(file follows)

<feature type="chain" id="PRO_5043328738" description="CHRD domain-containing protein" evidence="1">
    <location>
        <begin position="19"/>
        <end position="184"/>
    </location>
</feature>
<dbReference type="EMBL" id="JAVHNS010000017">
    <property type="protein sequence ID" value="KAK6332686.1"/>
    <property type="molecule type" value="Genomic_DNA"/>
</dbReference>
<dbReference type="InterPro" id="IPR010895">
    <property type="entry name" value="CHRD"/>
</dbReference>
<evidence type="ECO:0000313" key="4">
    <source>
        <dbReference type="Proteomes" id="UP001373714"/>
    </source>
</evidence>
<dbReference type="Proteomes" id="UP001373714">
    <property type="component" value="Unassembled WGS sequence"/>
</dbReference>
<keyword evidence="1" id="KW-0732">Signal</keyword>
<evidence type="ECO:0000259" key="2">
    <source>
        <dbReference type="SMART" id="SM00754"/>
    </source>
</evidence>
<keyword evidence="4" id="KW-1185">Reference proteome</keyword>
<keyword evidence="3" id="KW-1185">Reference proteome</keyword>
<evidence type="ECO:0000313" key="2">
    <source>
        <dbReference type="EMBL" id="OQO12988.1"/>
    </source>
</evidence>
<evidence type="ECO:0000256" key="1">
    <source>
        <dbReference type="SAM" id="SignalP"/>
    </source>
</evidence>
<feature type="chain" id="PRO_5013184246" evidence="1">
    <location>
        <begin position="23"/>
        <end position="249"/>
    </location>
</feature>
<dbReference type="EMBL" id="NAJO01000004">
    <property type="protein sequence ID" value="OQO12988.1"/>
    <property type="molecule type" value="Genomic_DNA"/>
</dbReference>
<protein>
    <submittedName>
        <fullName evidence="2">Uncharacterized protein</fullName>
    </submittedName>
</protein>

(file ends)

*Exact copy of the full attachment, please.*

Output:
<feature type="chain" id="PRO_5043328738" description="CHRD domain-containing protein" evidence="1">
    <location>
        <begin position="19"/>
        <end position="184"/>
    </location>
</feature>
<dbReference type="EMBL" id="JAVHNS010000017">
    <property type="protein sequence ID" value="KAK6332686.1"/>
    <property type="molecule type" value="Genomic_DNA"/>
</dbReference>
<dbReference type="InterPro" id="IPR010895">
    <property type="entry name" value="CHRD"/>
</dbReference>
<evidence type="ECO:0000313" key="4">
    <source>
        <dbReference type="Proteomes" id="UP001373714"/>
    </source>
</evidence>
<dbReference type="Proteomes" id="UP001373714">
    <property type="component" value="Unassembled WGS sequence"/>
</dbReference>
<keyword evidence="1" id="KW-0732">Signal</keyword>
<evidence type="ECO:0000259" key="2">
    <source>
        <dbReference type="SMART" id="SM00754"/>
    </source>
</evidence>
<keyword evidence="4" id="KW-1185">Reference proteome</keyword>
<keyword evidence="3" id="KW-1185">Reference proteome</keyword>
<evidence type="ECO:0000313" key="2">
    <source>
        <dbReference type="EMBL" id="OQO12988.1"/>
    </source>
</evidence>
<evidence type="ECO:0000256" key="1">
    <source>
        <dbReference type="SAM" id="SignalP"/>
    </source>
</evidence>
<feature type="chain" id="PRO_5013184246" evidence="1">
    <location>
        <begin position="23"/>
        <end position="249"/>
    </location>
</feature>
<dbReference type="EMBL" id="NAJO01000004">
    <property type="protein sequence ID" value="OQO12988.1"/>
    <property type="molecule type" value="Genomic_DNA"/>
</dbReference>
<protein>
    <submittedName>
        <fullName evidence="2">Uncharacterized protein</fullName>
    </submittedName>
</protein>